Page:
Head of BofA Global Research
Fly me to the moon, let me play among the stars. This week we discuss 14 radical technologies of the future (aka “moonshots”); how tech is helping to make drugs better, cheaper and faster; and how delivery is helping retailers compete with Amazon.
Imagine investing in the internet before the dot.com boom. Haim Israel, head of our Thematic Investing team, examines the next 14 “moonshots” that could change our lives, including Immortality, Holograms and OceanTech. Though some of these may seem too far off to matter, remember that the adoption of many technologies—like smartphones or renewable energy—have surpassed experts' forecasts by decades, because we often think linearly, while the progress actually occurs exponentially. A paradigm shift in the explosion of data (we are generating 2.5 quintillion bytes of data every day), faster processing power (>1 trillion-fold increase since Apollo 11), and the rise of AI (already same IQ as a 6 year old) would bring about the fastest rollout of disruptive tech in history.
In the past 30 years, only 1.5% of companies generated all the net wealth on the global stock market, making stock picking paramount. Among the biggest beneficiaries in Future Tech are Semiconductors (which will impact 6G, Brain Computer Interfaces, Emotional AI & more).
The drug industry is long overdue for disruption as it typically takes 10-15 years to bring a new drug candidate to market, with an all-in cost of $2-3B. Despite great strides in scientific toolkits which give researchers access to novel insights, Healthcare analyst Mike Ryskin points out the underlying R&D processes are often decades old and success rates continue to decrease, with more than 95% of drug programs ending in failure. Recently we’ve started to see some companies employing Artificial Intelligence (AI) and Machine Learning to identify new drug targets, while others are using physics-based computational models to design new molecules that are outside the realm of what a traditional chemist would synthesize.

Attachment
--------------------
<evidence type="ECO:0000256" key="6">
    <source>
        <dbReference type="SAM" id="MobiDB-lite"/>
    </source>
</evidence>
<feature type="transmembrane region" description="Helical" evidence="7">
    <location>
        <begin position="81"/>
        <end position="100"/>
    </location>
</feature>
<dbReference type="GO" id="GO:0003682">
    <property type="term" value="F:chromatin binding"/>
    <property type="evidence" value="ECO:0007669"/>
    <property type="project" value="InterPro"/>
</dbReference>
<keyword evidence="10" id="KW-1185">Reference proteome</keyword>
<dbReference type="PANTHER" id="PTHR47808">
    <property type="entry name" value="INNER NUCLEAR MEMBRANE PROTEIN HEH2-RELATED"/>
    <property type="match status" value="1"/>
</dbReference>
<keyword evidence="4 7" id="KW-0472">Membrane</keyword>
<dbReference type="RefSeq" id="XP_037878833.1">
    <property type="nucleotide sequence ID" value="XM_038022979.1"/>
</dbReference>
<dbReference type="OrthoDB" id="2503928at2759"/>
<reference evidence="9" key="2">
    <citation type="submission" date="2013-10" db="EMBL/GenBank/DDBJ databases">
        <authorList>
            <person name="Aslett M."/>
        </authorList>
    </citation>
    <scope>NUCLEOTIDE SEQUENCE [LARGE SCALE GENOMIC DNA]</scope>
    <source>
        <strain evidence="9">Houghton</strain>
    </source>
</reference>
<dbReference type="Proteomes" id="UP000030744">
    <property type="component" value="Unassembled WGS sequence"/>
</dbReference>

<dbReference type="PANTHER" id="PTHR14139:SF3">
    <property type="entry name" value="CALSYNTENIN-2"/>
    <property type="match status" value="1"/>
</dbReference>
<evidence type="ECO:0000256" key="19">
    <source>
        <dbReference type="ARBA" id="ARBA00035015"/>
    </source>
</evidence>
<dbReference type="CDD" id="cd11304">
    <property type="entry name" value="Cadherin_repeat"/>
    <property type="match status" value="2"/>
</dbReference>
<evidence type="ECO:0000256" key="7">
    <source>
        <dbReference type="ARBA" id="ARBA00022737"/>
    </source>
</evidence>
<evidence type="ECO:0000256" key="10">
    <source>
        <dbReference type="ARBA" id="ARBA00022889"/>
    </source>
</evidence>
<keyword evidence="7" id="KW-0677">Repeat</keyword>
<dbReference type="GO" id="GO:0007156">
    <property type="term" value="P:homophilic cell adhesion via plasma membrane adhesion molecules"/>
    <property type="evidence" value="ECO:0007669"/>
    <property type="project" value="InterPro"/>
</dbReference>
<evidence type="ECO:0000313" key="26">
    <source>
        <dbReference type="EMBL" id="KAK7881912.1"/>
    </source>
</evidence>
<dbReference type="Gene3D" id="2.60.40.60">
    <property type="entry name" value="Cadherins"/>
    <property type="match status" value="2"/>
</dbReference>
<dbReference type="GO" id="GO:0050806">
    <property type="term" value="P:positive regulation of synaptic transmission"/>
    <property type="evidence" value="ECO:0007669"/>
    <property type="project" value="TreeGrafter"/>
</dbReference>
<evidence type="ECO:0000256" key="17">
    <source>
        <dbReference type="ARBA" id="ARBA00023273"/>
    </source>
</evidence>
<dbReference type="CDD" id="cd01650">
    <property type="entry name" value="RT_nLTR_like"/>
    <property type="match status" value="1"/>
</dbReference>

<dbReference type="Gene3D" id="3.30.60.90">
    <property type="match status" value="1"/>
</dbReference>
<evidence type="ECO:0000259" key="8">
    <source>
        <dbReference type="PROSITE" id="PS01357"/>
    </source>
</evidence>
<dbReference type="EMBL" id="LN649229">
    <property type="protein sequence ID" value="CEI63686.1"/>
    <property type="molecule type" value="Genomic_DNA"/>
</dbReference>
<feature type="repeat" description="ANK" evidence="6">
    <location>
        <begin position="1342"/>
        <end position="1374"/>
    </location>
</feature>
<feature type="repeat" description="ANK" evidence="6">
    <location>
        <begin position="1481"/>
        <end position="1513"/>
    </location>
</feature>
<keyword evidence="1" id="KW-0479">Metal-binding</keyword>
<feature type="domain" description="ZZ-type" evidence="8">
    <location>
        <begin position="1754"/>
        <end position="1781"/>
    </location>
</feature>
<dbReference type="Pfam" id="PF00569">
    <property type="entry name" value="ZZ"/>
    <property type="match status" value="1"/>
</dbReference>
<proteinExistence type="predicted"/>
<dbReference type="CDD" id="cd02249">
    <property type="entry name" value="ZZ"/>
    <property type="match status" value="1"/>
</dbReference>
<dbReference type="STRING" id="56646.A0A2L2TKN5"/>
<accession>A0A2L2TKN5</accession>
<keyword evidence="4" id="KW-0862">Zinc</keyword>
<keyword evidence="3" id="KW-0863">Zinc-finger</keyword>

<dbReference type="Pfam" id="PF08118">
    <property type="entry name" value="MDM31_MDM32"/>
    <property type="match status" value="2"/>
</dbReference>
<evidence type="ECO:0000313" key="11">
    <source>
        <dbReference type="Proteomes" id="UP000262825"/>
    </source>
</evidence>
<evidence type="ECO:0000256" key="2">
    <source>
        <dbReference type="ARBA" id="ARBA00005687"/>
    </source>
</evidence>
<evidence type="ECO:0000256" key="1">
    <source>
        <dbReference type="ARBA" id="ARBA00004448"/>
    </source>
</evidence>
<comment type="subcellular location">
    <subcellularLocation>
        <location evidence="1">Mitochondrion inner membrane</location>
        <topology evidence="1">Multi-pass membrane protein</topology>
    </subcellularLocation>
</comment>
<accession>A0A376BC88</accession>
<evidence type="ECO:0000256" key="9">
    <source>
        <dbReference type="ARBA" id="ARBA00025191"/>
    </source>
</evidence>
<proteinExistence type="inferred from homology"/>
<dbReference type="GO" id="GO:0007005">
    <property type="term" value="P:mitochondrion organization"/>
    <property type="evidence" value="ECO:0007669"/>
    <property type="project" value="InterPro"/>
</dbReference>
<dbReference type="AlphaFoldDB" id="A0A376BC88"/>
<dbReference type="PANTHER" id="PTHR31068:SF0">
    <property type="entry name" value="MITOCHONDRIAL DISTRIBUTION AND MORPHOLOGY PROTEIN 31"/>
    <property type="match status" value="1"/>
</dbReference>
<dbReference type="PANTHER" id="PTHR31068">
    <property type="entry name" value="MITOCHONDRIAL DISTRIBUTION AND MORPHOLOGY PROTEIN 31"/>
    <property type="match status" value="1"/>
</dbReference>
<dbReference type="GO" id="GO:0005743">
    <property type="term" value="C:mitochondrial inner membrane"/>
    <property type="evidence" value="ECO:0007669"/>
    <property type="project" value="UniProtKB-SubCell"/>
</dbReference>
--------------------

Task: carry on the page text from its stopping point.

There are also software solutions which are helping to speed up and improve the clinical trial process. While the potential value-add and gains are sizable, this field of tech-enabled drug discovery is still in its infancy with a lot left to prove.
Delivery Wars are heating up as traditional brick and mortar merchants (like Walmart, Target and even the corner store) are taking the fight to online retailers (Amazon) with local delivery. Internet analyst Justin Post highlights the U.S. local delivery TAM (total addressable market) is $3.2T, with delivery service penetration for third-party delivery platforms at just 4% of 2025 estimates.
New categories like Convenience (up 350% Y/Y in 2020) and non-food retail are rapidly shifting online, and we estimate Grocery/Convenience/Alcohol is only 8% penetrated in 2021, potentially rising to 25% in the long-term. There is still room to grow penetration of restaurant spend in the U.S., with up to 70% of restaurants still not signed up for delivery services.
Must Read Research will return on October 3rd.